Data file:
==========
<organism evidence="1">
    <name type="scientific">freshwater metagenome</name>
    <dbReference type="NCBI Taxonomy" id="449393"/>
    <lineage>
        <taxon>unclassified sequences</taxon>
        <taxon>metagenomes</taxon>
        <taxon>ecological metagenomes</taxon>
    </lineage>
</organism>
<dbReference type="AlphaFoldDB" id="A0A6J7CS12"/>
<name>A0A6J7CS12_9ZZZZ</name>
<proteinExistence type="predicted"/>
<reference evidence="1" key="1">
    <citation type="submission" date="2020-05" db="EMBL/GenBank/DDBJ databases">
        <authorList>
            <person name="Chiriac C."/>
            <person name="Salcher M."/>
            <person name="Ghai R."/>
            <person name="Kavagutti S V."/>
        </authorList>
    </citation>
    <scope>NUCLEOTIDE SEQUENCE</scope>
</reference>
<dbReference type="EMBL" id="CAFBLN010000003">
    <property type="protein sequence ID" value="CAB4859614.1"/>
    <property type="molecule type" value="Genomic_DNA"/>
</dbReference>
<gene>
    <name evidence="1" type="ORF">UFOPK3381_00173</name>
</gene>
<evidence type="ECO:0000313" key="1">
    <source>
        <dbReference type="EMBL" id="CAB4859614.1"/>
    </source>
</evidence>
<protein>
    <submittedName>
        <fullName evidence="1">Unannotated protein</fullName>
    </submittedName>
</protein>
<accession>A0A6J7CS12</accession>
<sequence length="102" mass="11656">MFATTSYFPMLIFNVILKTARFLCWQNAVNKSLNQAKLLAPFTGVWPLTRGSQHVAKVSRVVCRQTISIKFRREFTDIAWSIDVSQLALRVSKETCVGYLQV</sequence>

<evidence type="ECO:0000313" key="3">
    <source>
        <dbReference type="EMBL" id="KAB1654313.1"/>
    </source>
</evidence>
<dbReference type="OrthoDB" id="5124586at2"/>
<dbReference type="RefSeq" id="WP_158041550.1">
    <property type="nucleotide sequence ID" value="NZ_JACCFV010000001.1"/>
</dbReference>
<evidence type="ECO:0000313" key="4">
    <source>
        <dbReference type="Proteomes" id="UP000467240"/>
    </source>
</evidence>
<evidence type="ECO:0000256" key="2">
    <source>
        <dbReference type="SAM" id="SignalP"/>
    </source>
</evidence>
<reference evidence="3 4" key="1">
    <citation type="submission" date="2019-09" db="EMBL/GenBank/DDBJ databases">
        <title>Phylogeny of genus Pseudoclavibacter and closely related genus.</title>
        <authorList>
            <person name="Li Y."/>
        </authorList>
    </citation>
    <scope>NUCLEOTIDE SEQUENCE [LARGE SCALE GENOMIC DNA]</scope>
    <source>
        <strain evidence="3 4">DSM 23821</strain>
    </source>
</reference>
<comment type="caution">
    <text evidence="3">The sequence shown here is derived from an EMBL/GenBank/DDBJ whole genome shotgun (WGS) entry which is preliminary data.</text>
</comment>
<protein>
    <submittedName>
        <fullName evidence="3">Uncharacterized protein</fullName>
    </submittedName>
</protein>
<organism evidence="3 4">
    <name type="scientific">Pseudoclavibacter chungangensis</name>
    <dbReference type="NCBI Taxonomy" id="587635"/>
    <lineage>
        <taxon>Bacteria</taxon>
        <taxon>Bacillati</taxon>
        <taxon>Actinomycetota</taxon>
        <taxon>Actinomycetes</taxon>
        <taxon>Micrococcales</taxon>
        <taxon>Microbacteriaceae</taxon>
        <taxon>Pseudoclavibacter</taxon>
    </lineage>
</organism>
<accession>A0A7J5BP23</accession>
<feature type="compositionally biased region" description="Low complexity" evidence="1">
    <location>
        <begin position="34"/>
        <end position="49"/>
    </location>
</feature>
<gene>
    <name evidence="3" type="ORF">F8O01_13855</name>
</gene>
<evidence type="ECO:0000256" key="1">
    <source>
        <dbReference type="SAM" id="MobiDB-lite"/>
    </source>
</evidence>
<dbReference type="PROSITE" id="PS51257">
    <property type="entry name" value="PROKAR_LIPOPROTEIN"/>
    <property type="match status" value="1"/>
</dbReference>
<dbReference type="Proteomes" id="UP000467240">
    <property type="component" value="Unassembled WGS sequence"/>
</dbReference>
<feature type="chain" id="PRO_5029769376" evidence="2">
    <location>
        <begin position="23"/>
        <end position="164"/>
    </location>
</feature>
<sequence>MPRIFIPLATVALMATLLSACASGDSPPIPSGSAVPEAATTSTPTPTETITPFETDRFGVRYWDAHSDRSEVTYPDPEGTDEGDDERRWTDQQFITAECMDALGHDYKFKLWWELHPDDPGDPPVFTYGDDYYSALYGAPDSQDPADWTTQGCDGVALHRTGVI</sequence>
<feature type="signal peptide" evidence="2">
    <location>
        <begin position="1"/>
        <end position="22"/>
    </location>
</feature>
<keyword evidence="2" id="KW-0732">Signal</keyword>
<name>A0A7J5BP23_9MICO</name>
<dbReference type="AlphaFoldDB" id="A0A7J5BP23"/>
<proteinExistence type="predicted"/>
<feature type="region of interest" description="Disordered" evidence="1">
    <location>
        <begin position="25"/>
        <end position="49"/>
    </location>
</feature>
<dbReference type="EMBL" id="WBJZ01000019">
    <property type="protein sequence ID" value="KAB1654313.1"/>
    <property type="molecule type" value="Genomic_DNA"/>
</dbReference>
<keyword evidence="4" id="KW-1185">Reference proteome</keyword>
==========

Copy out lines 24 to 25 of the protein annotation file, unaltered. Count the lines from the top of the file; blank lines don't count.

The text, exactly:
<dbReference type="EMBL" id="CAFBLN010000003">
    <property type="protein sequence ID" value="CAB4859614.1"/>